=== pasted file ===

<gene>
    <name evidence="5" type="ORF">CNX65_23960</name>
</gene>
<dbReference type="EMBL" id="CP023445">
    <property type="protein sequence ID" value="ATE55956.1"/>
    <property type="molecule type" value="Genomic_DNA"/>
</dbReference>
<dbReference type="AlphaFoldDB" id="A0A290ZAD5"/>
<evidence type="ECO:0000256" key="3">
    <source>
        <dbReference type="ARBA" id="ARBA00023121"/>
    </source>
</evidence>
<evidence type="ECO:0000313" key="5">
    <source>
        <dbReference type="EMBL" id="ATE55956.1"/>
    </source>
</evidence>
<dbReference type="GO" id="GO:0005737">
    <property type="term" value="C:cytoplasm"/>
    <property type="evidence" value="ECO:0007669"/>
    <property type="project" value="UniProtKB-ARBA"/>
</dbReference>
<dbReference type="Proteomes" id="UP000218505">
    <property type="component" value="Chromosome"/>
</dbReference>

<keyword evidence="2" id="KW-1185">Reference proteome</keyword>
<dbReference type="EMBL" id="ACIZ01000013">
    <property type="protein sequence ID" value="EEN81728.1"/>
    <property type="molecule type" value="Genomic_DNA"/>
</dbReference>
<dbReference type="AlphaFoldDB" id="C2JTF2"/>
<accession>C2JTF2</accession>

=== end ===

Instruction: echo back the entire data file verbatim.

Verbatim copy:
<gene>
    <name evidence="5" type="ORF">CNX65_23960</name>
</gene>
<dbReference type="EMBL" id="CP023445">
    <property type="protein sequence ID" value="ATE55956.1"/>
    <property type="molecule type" value="Genomic_DNA"/>
</dbReference>
<dbReference type="AlphaFoldDB" id="A0A290ZAD5"/>
<evidence type="ECO:0000256" key="3">
    <source>
        <dbReference type="ARBA" id="ARBA00023121"/>
    </source>
</evidence>
<evidence type="ECO:0000313" key="5">
    <source>
        <dbReference type="EMBL" id="ATE55956.1"/>
    </source>
</evidence>
<dbReference type="GO" id="GO:0005737">
    <property type="term" value="C:cytoplasm"/>
    <property type="evidence" value="ECO:0007669"/>
    <property type="project" value="UniProtKB-ARBA"/>
</dbReference>
<dbReference type="Proteomes" id="UP000218505">
    <property type="component" value="Chromosome"/>
</dbReference>

<keyword evidence="2" id="KW-1185">Reference proteome</keyword>
<dbReference type="EMBL" id="ACIZ01000013">
    <property type="protein sequence ID" value="EEN81728.1"/>
    <property type="molecule type" value="Genomic_DNA"/>
</dbReference>
<dbReference type="AlphaFoldDB" id="C2JTF2"/>
<accession>C2JTF2</accession>